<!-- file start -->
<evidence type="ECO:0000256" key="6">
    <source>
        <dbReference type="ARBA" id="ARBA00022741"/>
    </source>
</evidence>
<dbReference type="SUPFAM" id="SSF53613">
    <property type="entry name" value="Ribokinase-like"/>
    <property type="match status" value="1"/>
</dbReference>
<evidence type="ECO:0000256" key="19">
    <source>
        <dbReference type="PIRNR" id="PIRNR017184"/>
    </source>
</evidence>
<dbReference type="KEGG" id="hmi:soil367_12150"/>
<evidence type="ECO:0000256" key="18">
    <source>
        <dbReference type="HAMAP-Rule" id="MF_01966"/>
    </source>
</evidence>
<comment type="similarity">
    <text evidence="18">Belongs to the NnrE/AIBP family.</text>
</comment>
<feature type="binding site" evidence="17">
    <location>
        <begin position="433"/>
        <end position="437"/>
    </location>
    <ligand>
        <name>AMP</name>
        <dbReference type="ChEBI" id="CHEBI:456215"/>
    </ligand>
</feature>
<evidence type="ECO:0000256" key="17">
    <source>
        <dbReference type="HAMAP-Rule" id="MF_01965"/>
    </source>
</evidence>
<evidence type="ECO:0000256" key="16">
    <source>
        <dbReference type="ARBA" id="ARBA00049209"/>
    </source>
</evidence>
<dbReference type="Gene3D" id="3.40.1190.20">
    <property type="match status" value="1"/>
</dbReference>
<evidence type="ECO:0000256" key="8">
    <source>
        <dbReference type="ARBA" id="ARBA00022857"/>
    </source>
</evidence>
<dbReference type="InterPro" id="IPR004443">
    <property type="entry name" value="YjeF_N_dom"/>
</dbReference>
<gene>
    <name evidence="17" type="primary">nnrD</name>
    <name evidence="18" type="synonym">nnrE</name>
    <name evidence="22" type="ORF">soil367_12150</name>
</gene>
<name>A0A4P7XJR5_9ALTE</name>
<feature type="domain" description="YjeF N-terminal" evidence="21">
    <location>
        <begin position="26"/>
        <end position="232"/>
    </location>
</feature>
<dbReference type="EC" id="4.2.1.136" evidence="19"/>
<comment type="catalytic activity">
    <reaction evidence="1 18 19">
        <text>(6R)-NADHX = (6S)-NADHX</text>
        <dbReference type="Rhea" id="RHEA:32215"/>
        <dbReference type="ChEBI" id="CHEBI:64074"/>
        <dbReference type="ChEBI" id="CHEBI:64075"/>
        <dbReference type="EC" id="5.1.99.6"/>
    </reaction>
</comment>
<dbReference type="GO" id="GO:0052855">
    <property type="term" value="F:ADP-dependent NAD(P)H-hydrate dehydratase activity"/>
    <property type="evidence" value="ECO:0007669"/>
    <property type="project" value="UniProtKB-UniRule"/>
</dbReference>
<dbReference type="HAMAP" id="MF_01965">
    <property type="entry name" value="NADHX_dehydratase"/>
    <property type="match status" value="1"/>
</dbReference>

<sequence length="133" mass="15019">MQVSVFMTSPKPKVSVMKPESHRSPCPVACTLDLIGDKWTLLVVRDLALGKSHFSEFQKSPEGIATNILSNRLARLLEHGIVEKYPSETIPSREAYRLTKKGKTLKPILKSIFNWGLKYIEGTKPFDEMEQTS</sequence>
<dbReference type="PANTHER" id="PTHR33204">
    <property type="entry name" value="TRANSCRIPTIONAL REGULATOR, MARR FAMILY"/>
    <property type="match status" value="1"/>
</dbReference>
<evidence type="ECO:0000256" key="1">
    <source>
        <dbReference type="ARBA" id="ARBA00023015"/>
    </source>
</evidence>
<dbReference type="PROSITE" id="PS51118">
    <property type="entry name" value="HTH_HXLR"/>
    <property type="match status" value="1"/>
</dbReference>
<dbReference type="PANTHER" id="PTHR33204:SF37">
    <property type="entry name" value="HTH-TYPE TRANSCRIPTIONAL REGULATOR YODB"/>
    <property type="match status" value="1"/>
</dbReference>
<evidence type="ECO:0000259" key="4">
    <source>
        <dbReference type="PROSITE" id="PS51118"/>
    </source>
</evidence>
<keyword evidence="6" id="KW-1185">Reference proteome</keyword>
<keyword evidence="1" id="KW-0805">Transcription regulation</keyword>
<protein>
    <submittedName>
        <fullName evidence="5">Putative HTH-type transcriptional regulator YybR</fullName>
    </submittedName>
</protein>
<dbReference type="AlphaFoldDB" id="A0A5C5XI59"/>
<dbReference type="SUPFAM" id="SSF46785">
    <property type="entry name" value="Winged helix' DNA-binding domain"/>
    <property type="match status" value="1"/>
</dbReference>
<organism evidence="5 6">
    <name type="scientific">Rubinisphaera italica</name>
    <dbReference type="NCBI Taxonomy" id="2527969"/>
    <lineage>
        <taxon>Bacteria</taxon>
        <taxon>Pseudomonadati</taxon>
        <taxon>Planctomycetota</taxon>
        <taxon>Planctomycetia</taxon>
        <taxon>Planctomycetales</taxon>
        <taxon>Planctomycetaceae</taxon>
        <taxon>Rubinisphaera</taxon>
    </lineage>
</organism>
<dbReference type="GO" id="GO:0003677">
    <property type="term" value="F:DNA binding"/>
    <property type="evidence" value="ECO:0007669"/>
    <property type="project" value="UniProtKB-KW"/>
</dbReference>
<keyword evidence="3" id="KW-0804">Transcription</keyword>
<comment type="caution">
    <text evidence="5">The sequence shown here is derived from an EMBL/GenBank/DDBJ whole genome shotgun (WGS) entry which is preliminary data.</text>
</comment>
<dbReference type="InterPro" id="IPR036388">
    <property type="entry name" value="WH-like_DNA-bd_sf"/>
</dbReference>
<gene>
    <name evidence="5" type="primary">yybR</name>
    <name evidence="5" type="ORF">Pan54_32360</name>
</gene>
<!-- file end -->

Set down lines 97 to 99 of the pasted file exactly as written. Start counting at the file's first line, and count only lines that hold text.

    <property type="entry name" value="HTH_HXLR"/>
    <property type="match status" value="1"/>
</dbReference>